NORFOLK, Va. (WTKR) – Amanda Edwards can laugh today thinking back on her potentially fatal health scare.
“I was just like, ‘Oh my goodness… my leg is gonna fall off,'” Edwards chuckled. “That’s the only thing I could keep thinking.”
She told News 3 she contracted a flesh-eating staph infection during a day of fun at Norfolk’s Ocean View Beach. She said the infection spread quickly.
“The way that it was spreading, it was going up my leg,” Edwards explained.
It happened last week.
“I was like, ‘It’s really hot. Let’s go to the beach.’ So, we went outside to the beach. I was only in the water for maybe like 10 minutes,” she explained.
The next day, the fun was over.
“I did not feel good. I noticed this thing that came on my leg. I ignored it for a couple days, and it just started getting bigger and bigger and bigger to the point where I couldn’t walk anymore,” she explained.
She told News 3 reporter Brian Hill doctors treated the infection and said the bacteria possibly got into her skin through an open cut.
“They had to cut me open, drain it out and stuff it with some gauze. I had to keep it covered for days. I had to take three antibodies every six hours,” Edwards, who was at the beach with friends, said.
This was around the time there was a swimming advisory.
“Please check the news and make sure there is not an advisory out because there was not signs out there,” Edwards mentioned.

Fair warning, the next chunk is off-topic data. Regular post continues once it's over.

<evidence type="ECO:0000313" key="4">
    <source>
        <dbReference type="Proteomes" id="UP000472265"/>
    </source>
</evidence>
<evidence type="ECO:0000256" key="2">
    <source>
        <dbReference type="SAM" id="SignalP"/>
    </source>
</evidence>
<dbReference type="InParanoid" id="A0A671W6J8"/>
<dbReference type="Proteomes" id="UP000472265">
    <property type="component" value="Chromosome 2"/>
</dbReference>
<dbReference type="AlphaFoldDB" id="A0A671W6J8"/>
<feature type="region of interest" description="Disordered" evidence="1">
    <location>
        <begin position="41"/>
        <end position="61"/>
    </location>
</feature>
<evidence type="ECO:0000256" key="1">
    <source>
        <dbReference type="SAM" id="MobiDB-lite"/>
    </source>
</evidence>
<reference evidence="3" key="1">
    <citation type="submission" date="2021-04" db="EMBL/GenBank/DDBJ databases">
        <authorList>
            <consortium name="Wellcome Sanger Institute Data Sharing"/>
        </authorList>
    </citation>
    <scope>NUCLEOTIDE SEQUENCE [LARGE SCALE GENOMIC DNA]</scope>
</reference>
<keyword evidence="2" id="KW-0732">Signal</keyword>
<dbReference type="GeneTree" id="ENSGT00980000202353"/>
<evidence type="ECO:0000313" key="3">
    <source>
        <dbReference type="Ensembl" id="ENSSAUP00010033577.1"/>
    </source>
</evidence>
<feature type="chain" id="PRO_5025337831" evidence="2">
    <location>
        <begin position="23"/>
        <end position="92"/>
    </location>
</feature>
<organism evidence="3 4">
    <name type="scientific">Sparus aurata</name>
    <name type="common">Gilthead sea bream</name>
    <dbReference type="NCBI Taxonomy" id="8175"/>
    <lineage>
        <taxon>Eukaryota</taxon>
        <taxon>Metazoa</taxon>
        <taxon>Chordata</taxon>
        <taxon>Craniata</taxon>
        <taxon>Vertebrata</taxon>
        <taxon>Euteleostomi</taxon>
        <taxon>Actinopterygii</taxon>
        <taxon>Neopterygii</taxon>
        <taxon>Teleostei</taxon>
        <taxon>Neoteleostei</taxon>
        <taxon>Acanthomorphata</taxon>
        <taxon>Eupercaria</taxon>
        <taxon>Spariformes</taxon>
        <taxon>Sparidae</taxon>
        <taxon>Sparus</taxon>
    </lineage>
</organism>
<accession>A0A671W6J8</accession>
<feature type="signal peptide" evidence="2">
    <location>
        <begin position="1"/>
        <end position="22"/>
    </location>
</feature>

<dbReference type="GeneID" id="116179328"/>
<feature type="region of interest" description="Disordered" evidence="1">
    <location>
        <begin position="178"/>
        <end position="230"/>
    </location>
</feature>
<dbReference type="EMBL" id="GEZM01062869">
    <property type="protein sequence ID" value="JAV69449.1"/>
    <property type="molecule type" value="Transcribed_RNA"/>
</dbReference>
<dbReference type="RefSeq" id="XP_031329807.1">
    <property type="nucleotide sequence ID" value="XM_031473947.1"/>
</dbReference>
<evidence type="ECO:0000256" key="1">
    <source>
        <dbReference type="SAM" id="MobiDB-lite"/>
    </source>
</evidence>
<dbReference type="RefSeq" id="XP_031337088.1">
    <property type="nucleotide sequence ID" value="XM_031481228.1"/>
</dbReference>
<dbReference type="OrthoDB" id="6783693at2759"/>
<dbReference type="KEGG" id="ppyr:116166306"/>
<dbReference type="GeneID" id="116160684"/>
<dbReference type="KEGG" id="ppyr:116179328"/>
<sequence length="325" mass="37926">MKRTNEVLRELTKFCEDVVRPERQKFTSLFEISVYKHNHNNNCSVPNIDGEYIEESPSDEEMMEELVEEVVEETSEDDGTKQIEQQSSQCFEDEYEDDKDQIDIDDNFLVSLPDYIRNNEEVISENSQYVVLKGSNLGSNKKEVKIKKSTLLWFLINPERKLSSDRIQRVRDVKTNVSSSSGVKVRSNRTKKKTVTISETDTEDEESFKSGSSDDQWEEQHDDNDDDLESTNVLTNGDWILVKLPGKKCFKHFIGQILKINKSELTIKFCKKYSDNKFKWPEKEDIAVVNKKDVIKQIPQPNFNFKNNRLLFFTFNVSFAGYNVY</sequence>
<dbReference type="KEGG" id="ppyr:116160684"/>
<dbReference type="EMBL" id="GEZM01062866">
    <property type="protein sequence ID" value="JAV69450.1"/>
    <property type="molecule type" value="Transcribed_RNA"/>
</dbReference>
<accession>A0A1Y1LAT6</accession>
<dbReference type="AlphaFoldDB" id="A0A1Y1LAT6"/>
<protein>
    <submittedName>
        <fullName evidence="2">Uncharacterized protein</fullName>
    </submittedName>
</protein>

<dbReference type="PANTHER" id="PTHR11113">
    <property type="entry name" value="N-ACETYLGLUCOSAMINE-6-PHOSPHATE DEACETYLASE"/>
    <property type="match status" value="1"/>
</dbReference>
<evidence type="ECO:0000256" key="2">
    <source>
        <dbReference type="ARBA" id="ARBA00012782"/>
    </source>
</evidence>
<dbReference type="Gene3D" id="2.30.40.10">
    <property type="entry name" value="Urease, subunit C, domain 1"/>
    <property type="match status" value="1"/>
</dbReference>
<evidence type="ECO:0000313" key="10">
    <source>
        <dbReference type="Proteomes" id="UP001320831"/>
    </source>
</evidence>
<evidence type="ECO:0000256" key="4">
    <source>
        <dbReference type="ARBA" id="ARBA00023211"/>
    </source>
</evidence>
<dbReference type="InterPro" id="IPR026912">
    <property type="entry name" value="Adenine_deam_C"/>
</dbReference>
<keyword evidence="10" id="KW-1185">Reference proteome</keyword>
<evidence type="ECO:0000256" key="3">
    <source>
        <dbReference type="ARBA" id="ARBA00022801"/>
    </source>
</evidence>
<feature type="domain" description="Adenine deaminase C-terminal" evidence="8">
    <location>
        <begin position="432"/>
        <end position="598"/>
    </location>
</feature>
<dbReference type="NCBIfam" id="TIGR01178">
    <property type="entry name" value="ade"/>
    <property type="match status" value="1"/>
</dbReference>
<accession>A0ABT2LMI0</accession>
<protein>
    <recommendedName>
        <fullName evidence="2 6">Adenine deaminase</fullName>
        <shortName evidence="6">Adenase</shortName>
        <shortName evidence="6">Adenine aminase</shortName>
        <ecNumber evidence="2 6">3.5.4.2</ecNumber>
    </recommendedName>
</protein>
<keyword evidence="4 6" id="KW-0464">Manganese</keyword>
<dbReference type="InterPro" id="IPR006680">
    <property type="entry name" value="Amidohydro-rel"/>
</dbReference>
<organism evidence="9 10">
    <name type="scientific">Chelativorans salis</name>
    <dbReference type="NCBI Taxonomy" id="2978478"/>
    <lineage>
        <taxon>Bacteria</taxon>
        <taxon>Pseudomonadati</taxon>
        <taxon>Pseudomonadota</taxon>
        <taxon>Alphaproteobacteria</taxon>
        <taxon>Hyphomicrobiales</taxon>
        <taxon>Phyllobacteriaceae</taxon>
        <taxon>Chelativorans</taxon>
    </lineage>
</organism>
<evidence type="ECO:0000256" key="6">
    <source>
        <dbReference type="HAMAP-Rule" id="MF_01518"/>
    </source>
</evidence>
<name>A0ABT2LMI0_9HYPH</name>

The Norfolk Health Department told us germs can get into the water in different ways, like washing off of swimmers’ bodies or when people relieve themselves in the water.
Health officials say avoid swallowing water and taking a dip after a heavy rainfall, don’t swim if you are ill or have a weakened immune system and swim away from fishing piers, pipes, drains and water flowing from storm drains onto a beach.
As for Edwards, she said she’s taking a break from splashing around for the rest of the summer.
“Every time I go into the water, I’m gonna think about that bad experience.”
Edwards has to continue taking antibiotics for the next two weeks.
Once you get out of the water, health officials say you should shower with soap.